How I Paid Off Over $10,600 of Credit Card Debt in One Year
I got my first credit card in January 2013. It was my first year out of college and I was unemployed. My savings was dwindling dangerously low. I was able to pay off the balance each month for a while but eventually, as the due date approached each month, I worried if I would be able to pay the balance. It snowballed. My parents helped me out once. I transferred my balance to another card with a promotional 0% APR with great intentions of paying it all off before the interest started. But I found myself in the Fall of 2017 staring at a 5-figure number. It was bad. I felt hopeless about ever being able to pay it off and pursue my dreams.
This wild ride of paying off my credit card debt has an external part and an internal part. The money and mindset. The money: the practical bits, and what you’ll read in most articles about getting out of debt. The mindset: the mental, emotional, and spiritual. The real stuff. The hard stuff. The most necessary. I tried to just follow the financial advice from my parents and online articles for years. When that didn’t work, I had to make mindset shifts. That’s when real change happened.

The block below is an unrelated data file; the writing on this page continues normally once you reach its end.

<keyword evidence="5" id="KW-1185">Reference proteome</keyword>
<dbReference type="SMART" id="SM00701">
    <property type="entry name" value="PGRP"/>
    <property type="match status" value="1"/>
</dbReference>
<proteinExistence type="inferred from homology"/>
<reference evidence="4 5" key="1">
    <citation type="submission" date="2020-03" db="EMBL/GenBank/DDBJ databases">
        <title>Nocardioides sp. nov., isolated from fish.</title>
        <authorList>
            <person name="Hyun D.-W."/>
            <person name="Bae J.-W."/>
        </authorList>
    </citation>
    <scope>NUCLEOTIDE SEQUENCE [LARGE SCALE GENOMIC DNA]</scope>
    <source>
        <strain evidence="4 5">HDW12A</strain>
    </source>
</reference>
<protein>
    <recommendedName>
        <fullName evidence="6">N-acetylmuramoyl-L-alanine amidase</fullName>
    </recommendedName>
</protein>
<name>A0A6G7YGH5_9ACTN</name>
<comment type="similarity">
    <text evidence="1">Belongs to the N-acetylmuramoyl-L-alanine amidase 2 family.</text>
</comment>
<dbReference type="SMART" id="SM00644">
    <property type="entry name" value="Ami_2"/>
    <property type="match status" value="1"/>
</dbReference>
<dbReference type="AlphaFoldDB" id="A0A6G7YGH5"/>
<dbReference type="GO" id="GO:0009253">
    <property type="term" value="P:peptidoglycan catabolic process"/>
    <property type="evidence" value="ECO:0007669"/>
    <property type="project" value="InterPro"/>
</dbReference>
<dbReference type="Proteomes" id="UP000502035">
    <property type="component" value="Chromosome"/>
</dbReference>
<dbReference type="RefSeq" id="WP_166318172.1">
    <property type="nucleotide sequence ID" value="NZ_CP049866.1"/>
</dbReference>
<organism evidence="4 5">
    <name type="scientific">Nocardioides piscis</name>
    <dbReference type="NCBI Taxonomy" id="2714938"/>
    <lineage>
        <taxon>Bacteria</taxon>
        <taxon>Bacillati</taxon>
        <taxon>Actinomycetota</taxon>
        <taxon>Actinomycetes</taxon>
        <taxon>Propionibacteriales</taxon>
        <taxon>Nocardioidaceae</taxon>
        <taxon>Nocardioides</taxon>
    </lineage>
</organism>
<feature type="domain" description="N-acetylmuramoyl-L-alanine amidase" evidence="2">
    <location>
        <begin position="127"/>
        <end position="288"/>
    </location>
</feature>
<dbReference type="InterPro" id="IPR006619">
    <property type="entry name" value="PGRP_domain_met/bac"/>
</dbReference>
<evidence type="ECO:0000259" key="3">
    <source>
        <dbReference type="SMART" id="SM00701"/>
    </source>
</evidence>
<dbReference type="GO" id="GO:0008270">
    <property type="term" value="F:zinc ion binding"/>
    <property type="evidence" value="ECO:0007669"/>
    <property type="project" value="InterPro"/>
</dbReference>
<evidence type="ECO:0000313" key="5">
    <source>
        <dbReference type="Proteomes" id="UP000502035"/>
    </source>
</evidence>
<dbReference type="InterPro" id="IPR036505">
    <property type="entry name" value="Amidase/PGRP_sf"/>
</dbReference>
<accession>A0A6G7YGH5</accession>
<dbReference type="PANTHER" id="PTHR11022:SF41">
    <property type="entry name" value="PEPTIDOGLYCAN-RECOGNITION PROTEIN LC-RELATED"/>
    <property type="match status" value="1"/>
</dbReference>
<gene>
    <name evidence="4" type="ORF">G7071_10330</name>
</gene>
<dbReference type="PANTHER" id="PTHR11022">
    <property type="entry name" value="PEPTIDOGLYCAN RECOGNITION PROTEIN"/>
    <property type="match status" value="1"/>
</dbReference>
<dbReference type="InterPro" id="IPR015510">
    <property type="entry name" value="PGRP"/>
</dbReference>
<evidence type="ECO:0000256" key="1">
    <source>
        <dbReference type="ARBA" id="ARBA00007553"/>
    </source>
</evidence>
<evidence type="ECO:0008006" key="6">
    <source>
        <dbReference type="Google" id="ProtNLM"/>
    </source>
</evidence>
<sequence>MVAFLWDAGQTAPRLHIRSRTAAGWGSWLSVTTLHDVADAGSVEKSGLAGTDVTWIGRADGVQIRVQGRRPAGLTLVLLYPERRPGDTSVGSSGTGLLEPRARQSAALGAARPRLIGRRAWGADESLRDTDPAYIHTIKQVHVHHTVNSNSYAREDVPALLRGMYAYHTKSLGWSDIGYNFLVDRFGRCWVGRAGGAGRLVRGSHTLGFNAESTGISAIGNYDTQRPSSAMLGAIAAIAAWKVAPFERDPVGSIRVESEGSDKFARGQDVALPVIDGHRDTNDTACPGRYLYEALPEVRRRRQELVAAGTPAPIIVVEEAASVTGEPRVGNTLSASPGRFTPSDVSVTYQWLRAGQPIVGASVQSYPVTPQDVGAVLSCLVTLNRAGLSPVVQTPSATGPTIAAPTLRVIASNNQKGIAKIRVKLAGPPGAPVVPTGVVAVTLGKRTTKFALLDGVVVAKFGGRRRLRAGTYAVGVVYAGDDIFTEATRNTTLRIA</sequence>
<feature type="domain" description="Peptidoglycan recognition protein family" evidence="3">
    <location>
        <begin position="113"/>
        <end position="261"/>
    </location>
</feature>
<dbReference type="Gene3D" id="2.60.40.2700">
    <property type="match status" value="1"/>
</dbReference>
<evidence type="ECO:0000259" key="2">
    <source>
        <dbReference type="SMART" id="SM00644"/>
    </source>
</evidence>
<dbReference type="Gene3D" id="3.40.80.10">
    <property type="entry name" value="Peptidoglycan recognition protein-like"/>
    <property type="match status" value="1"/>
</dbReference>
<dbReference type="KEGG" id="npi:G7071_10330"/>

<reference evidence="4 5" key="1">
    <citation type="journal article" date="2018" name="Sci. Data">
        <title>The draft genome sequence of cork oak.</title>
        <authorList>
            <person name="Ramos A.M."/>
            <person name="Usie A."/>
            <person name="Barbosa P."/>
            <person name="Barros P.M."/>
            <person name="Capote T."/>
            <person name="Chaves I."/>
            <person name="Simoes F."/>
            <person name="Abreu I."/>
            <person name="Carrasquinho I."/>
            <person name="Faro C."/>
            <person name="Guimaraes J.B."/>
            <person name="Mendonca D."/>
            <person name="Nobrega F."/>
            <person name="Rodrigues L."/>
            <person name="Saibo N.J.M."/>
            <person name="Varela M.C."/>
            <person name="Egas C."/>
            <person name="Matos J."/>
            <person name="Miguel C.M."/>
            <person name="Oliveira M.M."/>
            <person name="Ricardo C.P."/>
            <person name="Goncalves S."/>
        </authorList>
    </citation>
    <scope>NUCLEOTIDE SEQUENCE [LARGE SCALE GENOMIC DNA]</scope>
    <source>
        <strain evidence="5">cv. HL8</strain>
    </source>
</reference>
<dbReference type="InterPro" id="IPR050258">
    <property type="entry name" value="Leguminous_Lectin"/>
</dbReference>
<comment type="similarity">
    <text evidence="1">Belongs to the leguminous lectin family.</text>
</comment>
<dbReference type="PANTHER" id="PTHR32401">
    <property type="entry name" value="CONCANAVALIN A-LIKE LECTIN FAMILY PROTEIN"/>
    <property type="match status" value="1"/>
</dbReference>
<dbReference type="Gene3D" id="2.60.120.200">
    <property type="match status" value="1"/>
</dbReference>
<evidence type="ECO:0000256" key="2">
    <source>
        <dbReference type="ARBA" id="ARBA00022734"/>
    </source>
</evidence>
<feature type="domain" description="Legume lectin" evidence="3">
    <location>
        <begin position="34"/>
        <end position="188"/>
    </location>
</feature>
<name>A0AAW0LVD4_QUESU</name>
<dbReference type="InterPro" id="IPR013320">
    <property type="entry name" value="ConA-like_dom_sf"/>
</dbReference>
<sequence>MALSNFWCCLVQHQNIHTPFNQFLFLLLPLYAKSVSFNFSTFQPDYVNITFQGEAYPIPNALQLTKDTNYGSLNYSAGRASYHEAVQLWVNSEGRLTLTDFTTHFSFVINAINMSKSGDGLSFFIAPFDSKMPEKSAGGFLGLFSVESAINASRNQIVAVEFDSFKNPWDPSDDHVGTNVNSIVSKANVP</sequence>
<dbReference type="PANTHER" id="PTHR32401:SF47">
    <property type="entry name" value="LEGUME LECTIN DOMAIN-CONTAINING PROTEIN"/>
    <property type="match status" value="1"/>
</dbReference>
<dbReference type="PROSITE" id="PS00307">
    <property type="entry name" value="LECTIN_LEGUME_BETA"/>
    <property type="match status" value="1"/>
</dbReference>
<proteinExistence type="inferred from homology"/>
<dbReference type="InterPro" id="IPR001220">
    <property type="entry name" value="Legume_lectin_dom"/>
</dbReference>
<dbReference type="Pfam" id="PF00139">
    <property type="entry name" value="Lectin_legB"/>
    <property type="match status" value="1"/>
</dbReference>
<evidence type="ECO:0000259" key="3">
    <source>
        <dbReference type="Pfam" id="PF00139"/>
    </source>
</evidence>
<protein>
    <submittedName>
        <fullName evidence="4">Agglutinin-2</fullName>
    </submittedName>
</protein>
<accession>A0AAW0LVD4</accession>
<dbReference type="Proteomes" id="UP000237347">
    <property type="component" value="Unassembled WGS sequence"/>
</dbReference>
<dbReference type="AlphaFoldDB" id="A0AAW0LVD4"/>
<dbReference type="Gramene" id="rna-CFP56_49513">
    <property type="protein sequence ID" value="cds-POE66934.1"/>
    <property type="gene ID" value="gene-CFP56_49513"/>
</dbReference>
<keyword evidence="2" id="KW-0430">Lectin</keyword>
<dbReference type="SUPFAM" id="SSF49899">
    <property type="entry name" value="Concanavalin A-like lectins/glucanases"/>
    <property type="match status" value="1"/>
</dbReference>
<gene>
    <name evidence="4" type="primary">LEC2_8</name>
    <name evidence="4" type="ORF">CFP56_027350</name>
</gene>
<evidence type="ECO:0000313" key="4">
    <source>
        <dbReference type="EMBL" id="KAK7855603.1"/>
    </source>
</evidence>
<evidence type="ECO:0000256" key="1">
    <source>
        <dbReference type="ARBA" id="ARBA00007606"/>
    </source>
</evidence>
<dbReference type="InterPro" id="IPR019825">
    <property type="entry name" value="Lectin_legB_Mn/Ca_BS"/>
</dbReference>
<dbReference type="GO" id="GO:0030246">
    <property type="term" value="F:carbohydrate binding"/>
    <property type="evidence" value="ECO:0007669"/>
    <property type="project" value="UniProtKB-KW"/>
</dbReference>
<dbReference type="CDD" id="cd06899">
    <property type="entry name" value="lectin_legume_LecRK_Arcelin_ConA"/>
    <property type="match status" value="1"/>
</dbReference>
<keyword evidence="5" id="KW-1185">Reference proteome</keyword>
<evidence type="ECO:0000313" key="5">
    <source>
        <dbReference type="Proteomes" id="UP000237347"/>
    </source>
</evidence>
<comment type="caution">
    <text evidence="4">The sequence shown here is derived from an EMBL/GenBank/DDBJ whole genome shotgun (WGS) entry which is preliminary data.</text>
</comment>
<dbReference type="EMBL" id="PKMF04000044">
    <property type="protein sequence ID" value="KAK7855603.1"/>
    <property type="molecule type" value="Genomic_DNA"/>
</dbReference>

- I evaluated how much I was spending and where I could cut back.
- I worked with a free financial coach. If you’re in Chicago, Next Door Cafe has financial coaches free of charge. If you work 9–5, it’s challenging to get an appointment time with them, but if you can, it is the one of the best things you can do for yourself.
- I created a spreadsheet of my monthly expenses.
- I created a spreadsheet to track all my purchases. It creates awareness on how and where I use my money. I’ve tried apps like Mint, but tracking this on my own created deeper understanding of my spending habits.
I created several accounts to separate my money. Chase Bank allows you to nickname accounts, so I named them something fun, positive, and encouraging.
- Checking account for monthly automatic payments. This account is reserved for monthly purchases that I know are the same each time such as rent, utilities, health insurance, subscriptions (Spotify, Netflix, etc).
- Checking account for flex spending (spending that varies). I allocate $250 a week to this account for purchases like groceries, Uber, eating out, personal care, home care. If it gets down to zero, that’s it. No using the credit card. I could move money over from savings if I’m really in a pinch but I try not to do that. I call this account “Gratitude.”